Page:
Friday, 14 December, 2018

12 million pounds of beef recalled after salmonella outbreak

The affected beef products were packed on various dates between July 26 and Sept. 7 by JBS Tolleson an Arizona-based beef USDA expands ground beef recall, says 12 million pounds pose salmonella risk
Ginger Lawrence | 05 December, 2018, 00:27

The United States Department of Agriculture has expanded its recall on ground beef amid concerns of a salmonella contamination.

"The scope of this recall expansion now includes an additional 5,156,076 pounds of raw beef products, which were produced and packed from July 26, 2018, to September 7, 2018. 267" inside the USDA mark of inspection and were packaged from July 26 to September 7, 2018. No deaths have been reported, according to the latest data on November 15. 267 ground beef products that were not part of the October 4 recall, according to FSIS. 267 ground beef products that were not part of the October 4, 2018 recall.

Almost 250 people in 26 states have fallen ill, the USDA's Food Safety and Inspection Service says. Specific traceback for three case-patients have identified JBS Tolleson, Inc., EST. They include brands such as Kroger, Cedar Farms and Showcase.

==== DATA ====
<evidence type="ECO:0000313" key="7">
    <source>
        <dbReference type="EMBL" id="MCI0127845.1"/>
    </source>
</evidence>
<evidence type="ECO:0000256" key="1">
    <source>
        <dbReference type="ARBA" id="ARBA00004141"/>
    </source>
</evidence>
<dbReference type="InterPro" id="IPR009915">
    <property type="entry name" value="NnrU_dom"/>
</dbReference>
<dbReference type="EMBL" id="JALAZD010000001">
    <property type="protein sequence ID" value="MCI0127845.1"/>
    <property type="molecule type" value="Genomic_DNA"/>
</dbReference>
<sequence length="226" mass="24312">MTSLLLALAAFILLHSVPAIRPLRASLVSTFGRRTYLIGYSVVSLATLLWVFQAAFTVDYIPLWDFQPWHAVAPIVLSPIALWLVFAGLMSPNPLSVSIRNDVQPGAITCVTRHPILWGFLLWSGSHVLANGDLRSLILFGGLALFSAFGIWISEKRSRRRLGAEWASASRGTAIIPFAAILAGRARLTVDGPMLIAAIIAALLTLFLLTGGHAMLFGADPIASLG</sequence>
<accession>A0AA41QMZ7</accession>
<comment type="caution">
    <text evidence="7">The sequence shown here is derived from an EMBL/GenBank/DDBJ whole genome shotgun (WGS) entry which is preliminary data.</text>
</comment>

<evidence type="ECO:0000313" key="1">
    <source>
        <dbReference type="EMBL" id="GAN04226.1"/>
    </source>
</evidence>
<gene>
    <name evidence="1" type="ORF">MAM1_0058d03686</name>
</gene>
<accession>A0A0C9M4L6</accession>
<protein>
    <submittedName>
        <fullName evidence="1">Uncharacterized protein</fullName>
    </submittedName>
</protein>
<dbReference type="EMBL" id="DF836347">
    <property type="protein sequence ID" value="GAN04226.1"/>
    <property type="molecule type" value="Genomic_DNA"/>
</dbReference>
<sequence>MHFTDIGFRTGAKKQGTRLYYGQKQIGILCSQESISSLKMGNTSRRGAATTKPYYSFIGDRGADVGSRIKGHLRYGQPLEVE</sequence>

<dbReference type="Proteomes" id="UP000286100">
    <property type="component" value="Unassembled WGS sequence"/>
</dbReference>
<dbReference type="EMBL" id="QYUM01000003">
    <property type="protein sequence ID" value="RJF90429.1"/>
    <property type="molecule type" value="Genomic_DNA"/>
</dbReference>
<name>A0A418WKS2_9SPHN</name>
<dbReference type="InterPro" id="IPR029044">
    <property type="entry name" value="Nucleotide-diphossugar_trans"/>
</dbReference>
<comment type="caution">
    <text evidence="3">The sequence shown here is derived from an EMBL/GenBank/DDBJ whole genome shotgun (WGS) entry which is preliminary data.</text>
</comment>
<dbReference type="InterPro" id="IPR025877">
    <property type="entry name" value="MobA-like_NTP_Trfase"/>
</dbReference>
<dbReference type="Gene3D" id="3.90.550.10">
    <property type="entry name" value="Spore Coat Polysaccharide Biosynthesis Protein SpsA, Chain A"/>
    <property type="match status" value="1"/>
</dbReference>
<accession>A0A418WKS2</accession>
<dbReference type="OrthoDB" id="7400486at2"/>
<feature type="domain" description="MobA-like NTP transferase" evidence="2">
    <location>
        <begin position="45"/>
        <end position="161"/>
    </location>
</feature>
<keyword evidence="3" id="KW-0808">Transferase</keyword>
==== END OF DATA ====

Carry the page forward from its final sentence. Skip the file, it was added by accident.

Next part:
The CDC warns the recall has not been finalized and customers should still watch out for symptoms of infection, and get rid of any beef with that number on it.

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Federal officials are concerned that some frozen product may be in consumers' freezers.

In general the USDA and their public health partners, including the Centers for Disease Control and Prevention and state public health officials, said no one should be eating partially cooked or raw meat and that salmonella is prevalent and can be present in raw poultry or meat.

Consumers with affected products should throw them away or return them to the place of purchase. Elderly people, children and those with compromised immune systems are more likely to develop severe illness.

The USDA also reminded consumers to cook all ground beef to an internal temperature of 160 degrees Fahrenheit. The illness can stretch from four to seven days.